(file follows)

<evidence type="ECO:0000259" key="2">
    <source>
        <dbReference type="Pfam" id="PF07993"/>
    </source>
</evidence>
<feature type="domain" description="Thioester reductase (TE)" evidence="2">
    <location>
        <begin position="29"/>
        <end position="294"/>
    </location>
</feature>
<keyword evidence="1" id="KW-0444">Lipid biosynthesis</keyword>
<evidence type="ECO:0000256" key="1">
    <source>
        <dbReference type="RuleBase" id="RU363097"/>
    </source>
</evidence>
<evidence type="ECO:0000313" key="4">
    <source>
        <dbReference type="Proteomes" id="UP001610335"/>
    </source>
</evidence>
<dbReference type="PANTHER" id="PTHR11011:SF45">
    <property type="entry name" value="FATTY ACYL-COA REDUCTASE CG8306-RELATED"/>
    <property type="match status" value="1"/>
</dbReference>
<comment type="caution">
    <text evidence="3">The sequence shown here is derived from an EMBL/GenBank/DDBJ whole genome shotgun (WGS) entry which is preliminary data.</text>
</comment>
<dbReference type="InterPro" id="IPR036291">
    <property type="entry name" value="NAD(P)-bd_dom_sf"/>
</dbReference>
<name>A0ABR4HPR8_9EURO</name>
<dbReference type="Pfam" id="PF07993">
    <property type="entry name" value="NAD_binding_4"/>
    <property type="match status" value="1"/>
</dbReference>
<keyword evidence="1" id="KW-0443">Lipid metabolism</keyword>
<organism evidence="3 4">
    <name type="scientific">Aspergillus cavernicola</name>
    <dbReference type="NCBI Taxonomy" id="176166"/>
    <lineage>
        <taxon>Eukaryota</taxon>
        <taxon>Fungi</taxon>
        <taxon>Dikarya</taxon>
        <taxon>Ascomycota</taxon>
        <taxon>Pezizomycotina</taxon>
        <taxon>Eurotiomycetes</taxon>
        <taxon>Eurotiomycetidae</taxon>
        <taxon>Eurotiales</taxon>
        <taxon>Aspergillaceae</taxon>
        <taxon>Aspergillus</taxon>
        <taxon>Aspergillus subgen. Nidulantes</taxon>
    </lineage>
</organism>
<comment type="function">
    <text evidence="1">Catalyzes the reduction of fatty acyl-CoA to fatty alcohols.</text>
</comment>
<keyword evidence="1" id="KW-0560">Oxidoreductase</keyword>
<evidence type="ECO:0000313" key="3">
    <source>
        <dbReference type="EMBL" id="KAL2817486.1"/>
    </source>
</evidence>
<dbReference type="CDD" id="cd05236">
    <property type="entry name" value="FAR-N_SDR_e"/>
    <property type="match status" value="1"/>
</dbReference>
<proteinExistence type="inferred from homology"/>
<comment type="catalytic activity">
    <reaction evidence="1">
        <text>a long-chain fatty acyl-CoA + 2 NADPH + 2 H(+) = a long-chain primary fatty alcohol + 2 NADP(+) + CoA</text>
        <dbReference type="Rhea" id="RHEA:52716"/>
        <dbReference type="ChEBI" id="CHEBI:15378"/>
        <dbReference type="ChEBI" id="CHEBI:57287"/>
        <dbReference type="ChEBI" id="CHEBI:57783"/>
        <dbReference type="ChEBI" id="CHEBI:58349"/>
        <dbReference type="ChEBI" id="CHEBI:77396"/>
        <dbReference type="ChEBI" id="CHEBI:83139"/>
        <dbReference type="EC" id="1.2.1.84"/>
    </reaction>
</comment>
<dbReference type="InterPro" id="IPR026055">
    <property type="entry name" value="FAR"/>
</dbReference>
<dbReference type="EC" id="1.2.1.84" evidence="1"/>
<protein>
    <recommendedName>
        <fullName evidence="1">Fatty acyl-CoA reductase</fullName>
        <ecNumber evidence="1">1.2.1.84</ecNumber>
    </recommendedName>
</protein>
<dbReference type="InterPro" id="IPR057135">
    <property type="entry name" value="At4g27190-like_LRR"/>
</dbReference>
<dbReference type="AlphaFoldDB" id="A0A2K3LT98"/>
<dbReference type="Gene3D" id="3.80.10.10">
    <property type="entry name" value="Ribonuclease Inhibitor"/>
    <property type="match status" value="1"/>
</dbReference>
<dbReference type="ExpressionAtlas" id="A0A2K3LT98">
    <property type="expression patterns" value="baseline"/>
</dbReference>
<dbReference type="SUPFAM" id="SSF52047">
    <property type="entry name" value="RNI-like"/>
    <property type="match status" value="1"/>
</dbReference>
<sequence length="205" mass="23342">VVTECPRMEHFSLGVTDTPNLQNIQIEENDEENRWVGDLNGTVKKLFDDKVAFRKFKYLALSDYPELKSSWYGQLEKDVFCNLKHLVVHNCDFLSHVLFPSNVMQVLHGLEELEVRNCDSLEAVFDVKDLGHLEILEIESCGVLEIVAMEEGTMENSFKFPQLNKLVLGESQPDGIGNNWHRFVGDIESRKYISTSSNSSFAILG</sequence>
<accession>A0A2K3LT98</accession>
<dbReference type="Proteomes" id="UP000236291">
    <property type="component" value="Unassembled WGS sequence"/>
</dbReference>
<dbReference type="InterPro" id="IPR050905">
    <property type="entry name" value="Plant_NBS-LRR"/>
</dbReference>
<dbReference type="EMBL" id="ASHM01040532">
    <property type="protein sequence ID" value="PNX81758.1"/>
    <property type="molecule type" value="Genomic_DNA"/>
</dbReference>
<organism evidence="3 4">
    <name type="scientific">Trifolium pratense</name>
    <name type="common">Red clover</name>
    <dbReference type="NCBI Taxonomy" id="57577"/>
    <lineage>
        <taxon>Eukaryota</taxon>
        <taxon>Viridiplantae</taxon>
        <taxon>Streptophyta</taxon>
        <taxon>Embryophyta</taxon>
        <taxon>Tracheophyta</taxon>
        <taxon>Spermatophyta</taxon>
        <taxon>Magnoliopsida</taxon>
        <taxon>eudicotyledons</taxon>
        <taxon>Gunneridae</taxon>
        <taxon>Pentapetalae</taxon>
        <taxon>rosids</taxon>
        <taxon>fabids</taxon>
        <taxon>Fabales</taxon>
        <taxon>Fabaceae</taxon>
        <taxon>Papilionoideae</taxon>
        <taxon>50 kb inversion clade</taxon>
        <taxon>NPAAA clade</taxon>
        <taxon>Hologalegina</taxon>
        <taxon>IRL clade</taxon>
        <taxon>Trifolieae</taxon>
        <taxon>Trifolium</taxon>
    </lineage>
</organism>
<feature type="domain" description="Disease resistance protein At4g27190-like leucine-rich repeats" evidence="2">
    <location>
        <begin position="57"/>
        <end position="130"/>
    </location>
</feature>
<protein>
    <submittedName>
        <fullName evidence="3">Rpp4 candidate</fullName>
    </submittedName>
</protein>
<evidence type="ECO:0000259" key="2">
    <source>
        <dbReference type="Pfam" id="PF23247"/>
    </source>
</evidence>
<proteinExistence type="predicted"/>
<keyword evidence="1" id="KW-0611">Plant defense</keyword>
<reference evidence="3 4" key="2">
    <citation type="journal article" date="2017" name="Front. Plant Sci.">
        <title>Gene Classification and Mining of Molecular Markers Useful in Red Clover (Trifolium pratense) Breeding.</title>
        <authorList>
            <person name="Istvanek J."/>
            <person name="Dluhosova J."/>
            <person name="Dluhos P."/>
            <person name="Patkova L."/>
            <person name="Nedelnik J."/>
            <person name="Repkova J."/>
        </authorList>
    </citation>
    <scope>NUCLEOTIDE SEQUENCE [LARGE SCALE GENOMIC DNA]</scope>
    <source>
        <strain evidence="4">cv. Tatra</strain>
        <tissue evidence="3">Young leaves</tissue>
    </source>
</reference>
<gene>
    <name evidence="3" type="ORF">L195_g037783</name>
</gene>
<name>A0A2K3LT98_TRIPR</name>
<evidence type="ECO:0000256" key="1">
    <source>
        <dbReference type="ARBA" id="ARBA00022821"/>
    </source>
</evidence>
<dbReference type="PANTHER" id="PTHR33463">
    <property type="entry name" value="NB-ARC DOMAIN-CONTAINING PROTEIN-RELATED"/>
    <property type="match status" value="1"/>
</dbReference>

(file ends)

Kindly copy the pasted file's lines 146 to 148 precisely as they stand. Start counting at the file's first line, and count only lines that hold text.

    </lineage>
</organism>
<feature type="domain" description="Disease resistance protein At4g27190-like leucine-rich repeats" evidence="2">